BiteOscope, an open platform to study mosquito biting behavior

  1. Felix JH Hol  Is a corresponding author
  2. Louis Lambrechts
  3. Manu Prakash
  1. Department of Bioengineering, Stanford University, United States
  2. Insect-Virus Interactions Unit, Institut Pasteur, UMR2000, CNRS, France
  3. Center for research and Interdisciplinarity, U1284 INSERM, Université de Paris, France
5 figures, 12 videos, 2 tables and 1 additional file


Figure 1 with 2 supplements
The biteOscope.

(A) Schematic of the set up. The bite substrate consists of a water bath (cell culture flask) that is mounted in the floor or wall of a cage, allowing freely flying mosquitoes access. An artificial meal is applied on the outside surface of the culture flask and covered using a Parafilm membrane, water in the flask is temperature controlled using a Raspberry Pi reading a temperature probe, and a Peltier element for heating (0.1 accuracy). The Raspberry Pi optionally controls the inflow of gas. Illumination is provided by an array of white or IR LEDs. A camera and lens situated outside the cage images mosquitoes (abdominal view) through the bite substrate. (B) Two-dimensional histogram (heatmap) showing mosquito presence on the bite substrate (indicated with a dashed line) and on the surrounding wall. Mosquitoes spend more time on the bite surface. (C) Raw image of Ae. aegypti on the bite substrate. (D-F) Images of an Ae. aegypti mosquito that has pierced the membrane and inserted its stylet into the meal. After imbibing, the abdomen dilates. The red arrow in (F) indicates the tip of the labium where the stylets (visible as a thin needle-like structure) pierce the surface and enter the artificial meal. (G) Tracks showing movement of Ae. aegypti on the bite substrate, color of tracks indicates velocity. (H) Fold expansion of the abdomen over time, indicating full engorgement in mosquitoes 1 and 2, and no feeding in mosquito 3 of panel (G).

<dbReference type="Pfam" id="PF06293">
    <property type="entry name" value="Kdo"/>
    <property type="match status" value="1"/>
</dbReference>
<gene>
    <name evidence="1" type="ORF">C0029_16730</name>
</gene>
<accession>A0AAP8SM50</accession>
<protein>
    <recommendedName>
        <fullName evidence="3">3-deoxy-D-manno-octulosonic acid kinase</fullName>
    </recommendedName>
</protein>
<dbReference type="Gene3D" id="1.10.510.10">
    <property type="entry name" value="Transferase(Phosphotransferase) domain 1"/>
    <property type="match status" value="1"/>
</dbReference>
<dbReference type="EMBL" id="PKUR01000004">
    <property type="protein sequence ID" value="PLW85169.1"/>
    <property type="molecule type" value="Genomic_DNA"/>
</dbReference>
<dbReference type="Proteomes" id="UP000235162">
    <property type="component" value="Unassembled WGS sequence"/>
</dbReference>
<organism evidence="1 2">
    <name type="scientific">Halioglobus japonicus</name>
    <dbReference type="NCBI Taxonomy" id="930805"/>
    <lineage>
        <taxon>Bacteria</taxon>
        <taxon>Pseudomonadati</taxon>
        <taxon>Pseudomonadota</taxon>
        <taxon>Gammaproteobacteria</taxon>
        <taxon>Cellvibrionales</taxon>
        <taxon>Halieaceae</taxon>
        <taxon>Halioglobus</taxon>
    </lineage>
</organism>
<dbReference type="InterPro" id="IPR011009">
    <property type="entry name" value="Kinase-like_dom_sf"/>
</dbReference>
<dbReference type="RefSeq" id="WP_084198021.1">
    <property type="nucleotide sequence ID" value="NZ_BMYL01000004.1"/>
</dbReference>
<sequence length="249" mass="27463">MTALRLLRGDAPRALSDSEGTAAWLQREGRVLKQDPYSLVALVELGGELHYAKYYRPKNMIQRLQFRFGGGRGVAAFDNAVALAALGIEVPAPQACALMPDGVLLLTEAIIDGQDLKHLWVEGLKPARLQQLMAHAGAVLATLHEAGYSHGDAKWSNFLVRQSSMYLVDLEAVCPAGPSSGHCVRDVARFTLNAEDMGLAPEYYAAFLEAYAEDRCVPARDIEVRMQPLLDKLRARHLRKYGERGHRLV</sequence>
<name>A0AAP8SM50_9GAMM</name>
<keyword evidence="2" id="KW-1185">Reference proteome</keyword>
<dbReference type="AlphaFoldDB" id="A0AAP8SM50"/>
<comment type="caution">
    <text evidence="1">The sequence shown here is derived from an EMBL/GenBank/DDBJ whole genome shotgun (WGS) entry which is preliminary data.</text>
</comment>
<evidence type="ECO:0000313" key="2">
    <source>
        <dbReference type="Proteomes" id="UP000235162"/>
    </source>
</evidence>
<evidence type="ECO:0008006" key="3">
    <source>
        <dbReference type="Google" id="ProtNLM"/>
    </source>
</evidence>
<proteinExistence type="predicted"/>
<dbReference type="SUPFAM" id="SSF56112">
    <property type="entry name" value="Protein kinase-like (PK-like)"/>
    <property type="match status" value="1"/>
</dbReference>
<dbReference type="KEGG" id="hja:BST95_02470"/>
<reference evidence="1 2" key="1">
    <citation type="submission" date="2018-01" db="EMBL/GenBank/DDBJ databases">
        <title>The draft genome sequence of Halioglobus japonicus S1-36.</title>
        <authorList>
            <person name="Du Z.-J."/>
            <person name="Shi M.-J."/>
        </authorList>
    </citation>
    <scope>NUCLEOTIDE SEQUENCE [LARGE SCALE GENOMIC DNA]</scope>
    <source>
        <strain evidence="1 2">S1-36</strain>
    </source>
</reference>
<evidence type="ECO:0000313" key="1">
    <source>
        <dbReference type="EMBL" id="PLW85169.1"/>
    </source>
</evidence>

Figure 1—figure supplement 1
Schematic of bite substrate assembly.

Assembly of the bite substrate. Step 1: The artificial meal is applied to the top surface of a flask containing degassed water (for the top surface of a 70 mL falcon tissue culture flask, a volume of approximately 1.6 mL is used). Step 2: The liquid is spread with a pipette tip to cover the entire top surface of the flask, and a rectangular section of Parafilm is stretched to approximately twice its original size (in x and y direction). Step 3: The Parafilm is stretched over the top surface of the flask to create a liquid cell and secured on the sides of the flask (by gently pressing). Step 4: A 5 mm wide ribbon of Parafilm is wrapped around the edge of the flask to provide additional support against leaking, the Peltier element (heating) is attached to the side of the flask using tape, and the temperature probe is inserted in the flask.

Figure 1—figure supplement 2
Overview of the computational pipeline.
Figure 2 with 1 supplement
Behavioral statistics of An. coluzzii (A–D) and all four species (E).

Each datapoint is derived from an individual trajectory, boxes indicate quartiles. (A) The time spent on the bite surface (n=349). (B) The total distance covered walking on the surface during a trajectory (n=349). (C) The mean velocity during a trajectory (n=349). (D) The time from landing to full engorgement (for trajectories leading to full engorgement, n=48). (E) The duration of a trajectory (total time for trajectories not leading to engorgement (transparent dots), time to full engorgement for trajectories that led to full engorgement (opaque circles)) versus the distance covered during that trajectory. The different colors denote different species, Ae. aegypti: magenta, Ae. albopictus: black, An. stephensi: cyan, An. coluzzii: yellow.

Figure 2—source data 1

Source data for all four species provided as Pandas DataFrames.
Figure 2—figure supplement 1
Behavioral statistics of Ae. aegypti, Ae. albopictus, An. stephensi, and An. coluzzii.